How To Say Lapis Lazuli Correctly?
How To Say Lapis Lazuli Audio
Learn 'How To Say Lapis Lazuli'?
How To Say Lapis Lazuli Overview
How to pronounce Lapis Lazuli
There are two ways of pronouncing Lapis Lazuli, the first is LA:pis LA:zew:lee and the second is LA:pis l[e]:ZOO:lee (both are. Both of these are acceptable pronunciations, but arguably the second is more correct, and I'm going to tell you why I think that is so.
The etymology of the word 'lazuli' is said to be Arabic in origin, and means 'blue'. Historically there was quite a bit of cross-pollination between the Arab-speaking world and Spain, and in Spanish 'azul' means 'blue'. There is an excellent explanation on Spanishetymology.com of the so-called 'l-to-r shift' where the 'l' and 'r' is swapped over time, which is a long-winded way of saying that our word 'azure' and the Spanish 'azul' are different pronunciations of exactly the same word which have evolved over time. We see this in Italian too, where the word for blue is 'azzurro'.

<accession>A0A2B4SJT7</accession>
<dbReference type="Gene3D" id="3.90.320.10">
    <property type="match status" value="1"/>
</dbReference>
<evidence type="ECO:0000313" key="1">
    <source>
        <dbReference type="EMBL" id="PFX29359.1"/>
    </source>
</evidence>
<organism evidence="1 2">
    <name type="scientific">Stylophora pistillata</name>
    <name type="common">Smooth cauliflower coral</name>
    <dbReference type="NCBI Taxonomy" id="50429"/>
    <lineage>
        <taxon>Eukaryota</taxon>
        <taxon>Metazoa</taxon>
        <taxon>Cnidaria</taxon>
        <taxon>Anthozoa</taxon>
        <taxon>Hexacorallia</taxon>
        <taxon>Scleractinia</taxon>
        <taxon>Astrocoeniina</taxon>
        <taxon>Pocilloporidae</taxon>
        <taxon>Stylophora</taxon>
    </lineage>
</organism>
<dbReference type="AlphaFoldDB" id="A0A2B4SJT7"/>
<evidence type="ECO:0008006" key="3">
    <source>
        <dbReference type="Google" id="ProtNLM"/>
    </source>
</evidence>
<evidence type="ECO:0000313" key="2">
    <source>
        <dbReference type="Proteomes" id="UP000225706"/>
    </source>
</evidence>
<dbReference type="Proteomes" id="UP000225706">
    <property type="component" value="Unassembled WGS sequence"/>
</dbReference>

What all this has to do with modern day English is as follows: the stress in 'azul' is on the second syllabe, you say ah:THUL (in Spain) or ah:SUL (in Latin America). For an explanation of this pronunciation difference, see my Hints on Spanish pronunciation. This stress is what leads me to the view that academically it is more correct to say l[e]:ZOO:lee than LA:zew:lee which is proposed on ikonet.com and on dictionary.com, as well as on the Google result for this word.
Note that I said 'academically more correct' because once a common pronunciation unleashes itself on the world it it becomes 'correct' regardless of whether it is accurate or not. Wars are not going to be fought over this word, but when I'm asked for a pronunciation, I like to give a reasoned explanation of why I choose one pronunciation over another. Most people will not care either way, but for those who find this sort of thing interesting, the background is informative.
Lapis Lazuli is a bright blue metamorphic stone which is composed mainly of lazurite.
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